Economy

Govt may reconsider taxing venture funding

Shishir Sinha New Delhi | Updated on November 15, 2017 Published on March 19, 2012

Venture capitalists and private equity funds may breathe easy, as the Finance Ministry has indicated a relook at clause 21 of the Finance Bill.

According to the clause, an investment received by an entrepreneur in an unlisted entity from a private funding source may be deemed as income and 30 per cent of the amount taxed.

Mr R. Gopalan, Economic Affairs Secretary, told Business Line, “We may consider to relook.”

This clause had evoked sharp response from venture capitalists and angel funds, who feel that such a clause will kill entrepreneurship. They feel that such a provision will also lead to unnecessary harassment and litigations.

The Finance Bill, 2012 proposes to insert a new clause in section 56(2) of the Income-Tax Act. It says, “The new clause will apply where a company, not being a company in which the public are substantially interested, receives, in any previous year, from any person being a resident, any consideration for issue of shares.”

In such a case, if the consideration received for issue of shares exceeds the face value of such shares, the aggregate consideration received for such shares as exceeds the fair market value (FMV) of the shares shall be chargeable to income tax under the head “Income from other sources,” it explains.

Although the proposal clarifies that this provision will not apply in case the consideration for issue of shares is received by a venture capital undertaking from a venture capital company or a venture capital fund.

However, the catch is that for getting the status of a venture capital company or venture capital fund (which gives money) and venture capital undertakings (which receives money), it is required to take approval from SEBI.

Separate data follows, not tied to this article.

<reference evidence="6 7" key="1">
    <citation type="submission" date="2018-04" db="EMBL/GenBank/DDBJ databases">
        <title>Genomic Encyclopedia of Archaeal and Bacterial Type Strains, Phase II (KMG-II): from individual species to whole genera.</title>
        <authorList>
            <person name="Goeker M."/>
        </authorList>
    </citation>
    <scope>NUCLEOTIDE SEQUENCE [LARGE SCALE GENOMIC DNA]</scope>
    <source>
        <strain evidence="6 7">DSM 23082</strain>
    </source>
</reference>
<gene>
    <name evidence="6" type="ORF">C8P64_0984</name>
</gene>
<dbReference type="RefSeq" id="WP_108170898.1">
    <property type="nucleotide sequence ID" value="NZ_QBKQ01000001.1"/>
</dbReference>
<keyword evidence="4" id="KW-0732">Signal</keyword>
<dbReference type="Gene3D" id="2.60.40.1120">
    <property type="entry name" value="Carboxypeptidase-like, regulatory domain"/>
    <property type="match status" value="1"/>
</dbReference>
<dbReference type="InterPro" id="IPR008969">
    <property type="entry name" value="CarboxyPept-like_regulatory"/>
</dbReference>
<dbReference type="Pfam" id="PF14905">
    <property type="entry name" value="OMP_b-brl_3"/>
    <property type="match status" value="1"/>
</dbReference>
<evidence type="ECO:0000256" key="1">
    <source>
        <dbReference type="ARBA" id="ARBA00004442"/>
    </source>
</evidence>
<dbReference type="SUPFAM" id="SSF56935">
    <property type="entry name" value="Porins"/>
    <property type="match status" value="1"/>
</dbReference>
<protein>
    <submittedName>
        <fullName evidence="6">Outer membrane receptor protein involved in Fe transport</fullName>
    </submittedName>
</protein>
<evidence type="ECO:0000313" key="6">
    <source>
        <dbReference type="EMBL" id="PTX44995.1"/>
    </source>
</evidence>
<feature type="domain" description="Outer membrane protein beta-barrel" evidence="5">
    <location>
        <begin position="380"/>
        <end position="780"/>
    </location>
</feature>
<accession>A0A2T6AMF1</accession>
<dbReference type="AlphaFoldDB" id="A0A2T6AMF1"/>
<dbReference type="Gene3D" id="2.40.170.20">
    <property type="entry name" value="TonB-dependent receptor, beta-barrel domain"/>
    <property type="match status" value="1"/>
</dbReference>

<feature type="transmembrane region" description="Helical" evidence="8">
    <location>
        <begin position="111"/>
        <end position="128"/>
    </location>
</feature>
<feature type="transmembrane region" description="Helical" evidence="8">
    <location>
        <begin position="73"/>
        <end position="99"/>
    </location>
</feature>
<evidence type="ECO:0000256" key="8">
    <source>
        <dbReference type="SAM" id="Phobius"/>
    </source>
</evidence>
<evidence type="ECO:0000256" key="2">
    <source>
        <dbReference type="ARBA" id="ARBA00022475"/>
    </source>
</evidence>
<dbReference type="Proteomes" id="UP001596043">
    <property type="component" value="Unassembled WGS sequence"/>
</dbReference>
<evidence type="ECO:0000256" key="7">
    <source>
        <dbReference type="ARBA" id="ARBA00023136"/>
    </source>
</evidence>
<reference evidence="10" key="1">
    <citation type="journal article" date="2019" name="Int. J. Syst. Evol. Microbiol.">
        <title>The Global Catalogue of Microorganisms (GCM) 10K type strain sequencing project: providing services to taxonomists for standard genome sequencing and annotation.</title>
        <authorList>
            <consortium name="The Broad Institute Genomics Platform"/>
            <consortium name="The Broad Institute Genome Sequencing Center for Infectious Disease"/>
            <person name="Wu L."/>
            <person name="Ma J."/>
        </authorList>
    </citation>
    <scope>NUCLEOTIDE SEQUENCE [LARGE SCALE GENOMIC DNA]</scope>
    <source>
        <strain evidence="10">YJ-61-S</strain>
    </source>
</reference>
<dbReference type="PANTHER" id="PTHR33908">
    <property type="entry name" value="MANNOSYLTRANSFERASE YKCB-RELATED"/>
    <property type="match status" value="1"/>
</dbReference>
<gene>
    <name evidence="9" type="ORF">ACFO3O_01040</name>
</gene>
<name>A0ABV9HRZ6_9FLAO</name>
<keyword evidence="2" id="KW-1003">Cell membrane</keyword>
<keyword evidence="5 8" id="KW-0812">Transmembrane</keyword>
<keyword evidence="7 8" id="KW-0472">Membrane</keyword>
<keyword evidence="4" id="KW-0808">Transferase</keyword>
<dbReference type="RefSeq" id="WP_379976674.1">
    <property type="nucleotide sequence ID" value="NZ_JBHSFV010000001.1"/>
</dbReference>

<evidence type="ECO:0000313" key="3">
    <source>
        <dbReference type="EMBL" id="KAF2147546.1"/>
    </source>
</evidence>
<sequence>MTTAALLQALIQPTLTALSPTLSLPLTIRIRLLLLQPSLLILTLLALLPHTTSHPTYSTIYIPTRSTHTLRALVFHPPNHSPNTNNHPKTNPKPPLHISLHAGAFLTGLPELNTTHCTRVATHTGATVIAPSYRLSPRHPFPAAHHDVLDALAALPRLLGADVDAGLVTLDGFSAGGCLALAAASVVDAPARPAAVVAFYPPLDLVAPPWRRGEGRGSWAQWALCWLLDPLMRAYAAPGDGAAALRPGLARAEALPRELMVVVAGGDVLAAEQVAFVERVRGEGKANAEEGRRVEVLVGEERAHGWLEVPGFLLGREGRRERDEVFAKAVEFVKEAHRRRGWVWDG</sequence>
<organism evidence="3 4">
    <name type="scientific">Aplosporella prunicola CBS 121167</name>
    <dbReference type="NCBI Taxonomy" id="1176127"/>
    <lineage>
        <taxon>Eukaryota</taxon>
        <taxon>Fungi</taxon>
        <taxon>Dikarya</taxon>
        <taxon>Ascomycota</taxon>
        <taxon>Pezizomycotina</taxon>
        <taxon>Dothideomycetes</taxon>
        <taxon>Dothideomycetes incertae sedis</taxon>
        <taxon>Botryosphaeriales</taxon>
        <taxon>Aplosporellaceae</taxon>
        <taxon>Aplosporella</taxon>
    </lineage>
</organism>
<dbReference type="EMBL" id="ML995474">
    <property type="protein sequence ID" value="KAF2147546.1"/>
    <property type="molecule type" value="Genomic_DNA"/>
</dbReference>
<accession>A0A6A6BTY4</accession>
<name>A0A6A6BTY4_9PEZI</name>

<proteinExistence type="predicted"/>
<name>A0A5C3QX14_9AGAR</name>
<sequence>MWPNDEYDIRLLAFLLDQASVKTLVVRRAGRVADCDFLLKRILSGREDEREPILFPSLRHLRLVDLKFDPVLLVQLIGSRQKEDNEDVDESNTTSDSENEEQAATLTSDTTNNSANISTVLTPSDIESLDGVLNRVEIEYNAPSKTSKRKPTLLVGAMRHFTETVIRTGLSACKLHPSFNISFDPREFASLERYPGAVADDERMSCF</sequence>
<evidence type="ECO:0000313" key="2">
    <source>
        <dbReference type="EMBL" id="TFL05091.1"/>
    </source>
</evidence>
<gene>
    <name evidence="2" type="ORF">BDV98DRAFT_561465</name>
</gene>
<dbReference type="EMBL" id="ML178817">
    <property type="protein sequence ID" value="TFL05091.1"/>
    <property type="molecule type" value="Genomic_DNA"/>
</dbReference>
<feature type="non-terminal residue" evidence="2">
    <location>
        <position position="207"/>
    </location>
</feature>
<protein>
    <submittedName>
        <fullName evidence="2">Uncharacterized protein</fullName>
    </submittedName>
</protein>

Commenting on the clause, Mr. S.M. Sundaram, Partner and Chief Financial officer at Baring India, a private equity fund, felt that the provision to tax the difference between FMV and the issue price of shares in the hands of the company is fraught with pitfalls.

“It would only give rise to unnecessary harassment and litigation, especially when people who are not equipped to determine such FMV taking into account nature of industry etc are involved.”

Mr Saurabh Srivastava, co-founder of Indian Angel Network, explains, “An angel investor may invest Rs 1 crore in a company that has no revenues and no profits and the tax official, unless otherwise ‘persuaded', would tax the company at 30 per cent for no reason at all and convert an investment into income.”

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Published on March 19, 2012
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